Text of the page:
Each year, malaria results in more than a million deaths. Controlling this disease involves understanding its transmission, and understanding its transmission means understanding its basic reproductive number, R0. For all infectious disease, R0 describes the most important aspects of transmission as it is the expected number of hosts that can trace their infection directly back to a single host after one disease generation. For vector-borne diseases, such as malaria, R0 is given by a classic formula. In a new study published in PLoS Biology, David Smith and colleagues demonstrate that estimates of R0 range from around one to over 3,000, providing much higher estimates than previously thought, with serious implications for the control of the disease.
Understanding the origin and behavior of the magnetic fields of planets and stars is the goal of research being carried out by many teams from all over the world. The VKS1 collaboration (CEA2, CNRS3,4, Ecole normale supérieure in Lyon3, Ecole normale supérieure in Paris4) has succeeded in creating in the laboratory a magnetic field in a highly turbulent flow of liquid sodium. Although the extreme conditions specific to astrophysical and geophysical environments cannot all be reproduced in the laboratory, the magnetic field observed shows remarkable similarities with magnetic fields observed in the cosmos. The findings represent a significant advance in the understanding of the mechanisms at work in the formation of natural magnetic fields.
A decade-long mystery has been solved using data from ESA's X-ray observatory XMM-Newton. The brightest member of the so-called 'magnificent seven' has been found to pulsate with a period of seven seconds.
The discovery casts some doubt on the recent interpretation that this object is a highly exotic celestial object known as a quark star.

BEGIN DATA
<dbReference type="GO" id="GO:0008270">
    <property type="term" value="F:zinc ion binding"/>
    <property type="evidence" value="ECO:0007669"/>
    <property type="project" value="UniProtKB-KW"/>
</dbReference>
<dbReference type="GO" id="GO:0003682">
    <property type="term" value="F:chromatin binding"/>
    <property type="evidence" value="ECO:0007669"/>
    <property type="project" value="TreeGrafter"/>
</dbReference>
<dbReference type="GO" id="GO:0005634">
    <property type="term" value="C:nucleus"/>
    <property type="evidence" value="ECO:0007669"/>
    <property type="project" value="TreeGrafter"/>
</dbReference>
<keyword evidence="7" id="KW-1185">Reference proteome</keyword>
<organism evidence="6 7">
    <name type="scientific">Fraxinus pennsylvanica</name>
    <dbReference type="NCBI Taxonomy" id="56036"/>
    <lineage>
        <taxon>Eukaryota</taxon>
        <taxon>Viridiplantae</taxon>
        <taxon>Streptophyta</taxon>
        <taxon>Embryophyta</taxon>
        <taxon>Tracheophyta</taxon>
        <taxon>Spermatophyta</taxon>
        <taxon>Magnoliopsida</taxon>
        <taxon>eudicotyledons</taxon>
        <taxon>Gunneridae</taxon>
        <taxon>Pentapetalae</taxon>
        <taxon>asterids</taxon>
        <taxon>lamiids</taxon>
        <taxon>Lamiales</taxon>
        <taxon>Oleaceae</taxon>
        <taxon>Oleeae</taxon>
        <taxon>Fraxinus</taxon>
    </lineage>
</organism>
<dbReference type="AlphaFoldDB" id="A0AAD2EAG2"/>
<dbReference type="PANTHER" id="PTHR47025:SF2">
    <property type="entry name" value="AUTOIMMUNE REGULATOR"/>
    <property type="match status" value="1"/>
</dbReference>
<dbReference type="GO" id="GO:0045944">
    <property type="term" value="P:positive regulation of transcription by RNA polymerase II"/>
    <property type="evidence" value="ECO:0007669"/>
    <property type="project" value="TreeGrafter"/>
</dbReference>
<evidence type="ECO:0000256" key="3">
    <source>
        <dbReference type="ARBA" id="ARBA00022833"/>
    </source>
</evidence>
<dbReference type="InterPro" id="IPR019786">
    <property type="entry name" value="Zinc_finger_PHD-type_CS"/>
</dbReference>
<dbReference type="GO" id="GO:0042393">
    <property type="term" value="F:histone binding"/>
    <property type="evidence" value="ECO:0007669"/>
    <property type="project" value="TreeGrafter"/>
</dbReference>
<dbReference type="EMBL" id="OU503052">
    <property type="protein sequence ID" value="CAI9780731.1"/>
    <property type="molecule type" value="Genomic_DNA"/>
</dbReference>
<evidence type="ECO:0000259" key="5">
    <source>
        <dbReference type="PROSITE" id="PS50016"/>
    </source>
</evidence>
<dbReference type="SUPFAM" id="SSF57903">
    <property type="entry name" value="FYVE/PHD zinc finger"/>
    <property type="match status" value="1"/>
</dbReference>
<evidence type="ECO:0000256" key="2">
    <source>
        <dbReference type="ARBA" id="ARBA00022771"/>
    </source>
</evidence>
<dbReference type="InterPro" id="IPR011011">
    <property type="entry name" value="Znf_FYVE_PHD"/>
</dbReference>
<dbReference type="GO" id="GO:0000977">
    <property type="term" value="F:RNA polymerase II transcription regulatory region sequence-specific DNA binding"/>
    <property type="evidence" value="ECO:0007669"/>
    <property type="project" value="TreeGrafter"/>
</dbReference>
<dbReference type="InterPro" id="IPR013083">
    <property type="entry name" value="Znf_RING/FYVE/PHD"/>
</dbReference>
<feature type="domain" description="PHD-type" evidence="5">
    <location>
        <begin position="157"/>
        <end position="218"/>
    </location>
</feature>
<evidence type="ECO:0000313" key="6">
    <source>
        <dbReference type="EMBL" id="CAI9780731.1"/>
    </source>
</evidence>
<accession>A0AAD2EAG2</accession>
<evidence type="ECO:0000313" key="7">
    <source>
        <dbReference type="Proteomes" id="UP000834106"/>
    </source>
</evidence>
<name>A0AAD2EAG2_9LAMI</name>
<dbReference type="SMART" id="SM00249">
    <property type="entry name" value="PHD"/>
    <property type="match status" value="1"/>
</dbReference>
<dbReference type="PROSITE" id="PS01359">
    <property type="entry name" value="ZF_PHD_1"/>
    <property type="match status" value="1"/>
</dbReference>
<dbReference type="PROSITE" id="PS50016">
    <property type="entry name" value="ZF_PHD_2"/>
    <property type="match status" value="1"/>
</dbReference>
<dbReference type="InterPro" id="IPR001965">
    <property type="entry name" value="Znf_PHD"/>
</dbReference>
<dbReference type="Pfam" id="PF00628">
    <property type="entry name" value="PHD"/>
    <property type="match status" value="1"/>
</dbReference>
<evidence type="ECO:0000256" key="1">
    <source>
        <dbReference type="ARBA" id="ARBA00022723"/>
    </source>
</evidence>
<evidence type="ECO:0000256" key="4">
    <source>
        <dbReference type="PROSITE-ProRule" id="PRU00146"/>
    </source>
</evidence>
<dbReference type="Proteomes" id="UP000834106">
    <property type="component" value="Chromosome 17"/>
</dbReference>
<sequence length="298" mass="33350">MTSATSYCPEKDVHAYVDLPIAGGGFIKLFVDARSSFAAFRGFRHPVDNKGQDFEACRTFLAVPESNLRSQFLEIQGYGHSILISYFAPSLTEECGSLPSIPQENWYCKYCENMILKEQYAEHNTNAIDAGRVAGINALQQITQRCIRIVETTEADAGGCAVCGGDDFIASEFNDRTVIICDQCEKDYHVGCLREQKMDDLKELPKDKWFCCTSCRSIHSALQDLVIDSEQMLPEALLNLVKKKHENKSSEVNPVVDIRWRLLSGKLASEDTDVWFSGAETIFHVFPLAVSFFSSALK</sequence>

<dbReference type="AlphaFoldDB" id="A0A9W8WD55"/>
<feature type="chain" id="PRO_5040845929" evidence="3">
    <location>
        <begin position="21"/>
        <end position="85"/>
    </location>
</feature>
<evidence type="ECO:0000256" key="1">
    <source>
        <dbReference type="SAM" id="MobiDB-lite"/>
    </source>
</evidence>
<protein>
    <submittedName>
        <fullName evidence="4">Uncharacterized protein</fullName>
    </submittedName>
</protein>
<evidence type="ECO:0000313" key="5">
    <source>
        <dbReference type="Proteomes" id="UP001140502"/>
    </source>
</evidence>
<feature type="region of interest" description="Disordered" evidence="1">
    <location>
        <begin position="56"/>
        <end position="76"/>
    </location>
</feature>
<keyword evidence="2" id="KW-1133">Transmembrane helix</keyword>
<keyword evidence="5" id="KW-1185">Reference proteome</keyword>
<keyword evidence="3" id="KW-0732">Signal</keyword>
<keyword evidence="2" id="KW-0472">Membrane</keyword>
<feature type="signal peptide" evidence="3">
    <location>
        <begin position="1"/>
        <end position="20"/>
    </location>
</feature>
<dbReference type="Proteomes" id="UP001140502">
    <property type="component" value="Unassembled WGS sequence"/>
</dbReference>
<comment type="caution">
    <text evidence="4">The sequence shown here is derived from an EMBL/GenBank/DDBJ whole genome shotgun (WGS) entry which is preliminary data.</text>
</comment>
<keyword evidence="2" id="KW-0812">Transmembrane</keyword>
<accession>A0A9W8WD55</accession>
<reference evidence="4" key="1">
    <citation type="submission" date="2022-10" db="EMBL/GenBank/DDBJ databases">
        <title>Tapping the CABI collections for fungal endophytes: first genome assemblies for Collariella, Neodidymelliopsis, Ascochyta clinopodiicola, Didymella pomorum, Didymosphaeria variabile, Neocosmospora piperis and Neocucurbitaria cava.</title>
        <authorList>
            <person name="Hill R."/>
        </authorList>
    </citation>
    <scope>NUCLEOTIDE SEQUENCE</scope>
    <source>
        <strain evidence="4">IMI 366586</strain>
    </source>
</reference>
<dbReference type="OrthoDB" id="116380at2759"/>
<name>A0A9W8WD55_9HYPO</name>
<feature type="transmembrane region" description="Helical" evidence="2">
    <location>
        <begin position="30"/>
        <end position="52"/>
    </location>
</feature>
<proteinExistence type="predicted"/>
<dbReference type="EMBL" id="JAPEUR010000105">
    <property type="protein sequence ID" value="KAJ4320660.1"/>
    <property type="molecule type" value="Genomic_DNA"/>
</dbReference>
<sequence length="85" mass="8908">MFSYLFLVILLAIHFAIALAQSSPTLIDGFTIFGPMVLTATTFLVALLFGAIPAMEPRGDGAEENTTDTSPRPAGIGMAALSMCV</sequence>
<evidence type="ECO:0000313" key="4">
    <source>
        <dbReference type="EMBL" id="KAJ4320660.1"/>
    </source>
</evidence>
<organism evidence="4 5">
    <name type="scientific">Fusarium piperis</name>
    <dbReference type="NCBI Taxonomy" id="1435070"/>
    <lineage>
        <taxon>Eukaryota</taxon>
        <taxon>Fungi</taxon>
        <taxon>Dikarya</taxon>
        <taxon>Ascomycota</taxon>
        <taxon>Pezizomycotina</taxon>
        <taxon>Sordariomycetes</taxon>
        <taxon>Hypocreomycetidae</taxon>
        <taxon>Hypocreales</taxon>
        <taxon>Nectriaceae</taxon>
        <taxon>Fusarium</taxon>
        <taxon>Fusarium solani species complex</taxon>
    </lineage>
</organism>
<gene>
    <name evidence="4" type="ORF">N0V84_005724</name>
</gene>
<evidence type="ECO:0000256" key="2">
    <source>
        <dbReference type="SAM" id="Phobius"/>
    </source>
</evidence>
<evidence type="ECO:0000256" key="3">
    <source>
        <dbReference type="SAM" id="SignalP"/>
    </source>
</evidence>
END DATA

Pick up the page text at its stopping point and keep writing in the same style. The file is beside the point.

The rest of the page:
This X-ray image, obtained by the EPIC instrument on-board the ESA XMM-Newton observatory in October 2006 over a 19-hour observation session, shows the neutron star RXJ1856.
Severe climate changes during the last ice-age could have been caused by random chaotic variations on Earth and not governed by external periodic influences from the Sun. This has been shown in new calculations by a researcher at the Niels Bohr Institute, Copenhagen University.
The temperature curve through the Greenland inland ice sheet shows 26 dramatic and abrupt climate shifts during the last ice age that lasted more than 100.000 years. This curve shows the climate shifts during 40,000 years. The climate shifts appear to be periodic, but mathematical computer simulations shows that they are probably chaotic and random. Credit: Peter Ditlevsen
King Alfred burned the cakes, right? Wrong.
A project by University of Wisconsin-Madison researchers has come one step closer to making fusion energy possible.
The research team, headed by electrical and computer engineering Professor David Anderson and research assistant John Canik, recently proved that the Helically Symmetric eXperiment (HSX), an odd-looking magnetic plasma chamber called a stellarator, can overcome a major barrier in plasma research, in which stellarators lose too much energy to reach the high temperatures needed for fusion.
Helically Symmetric Experiment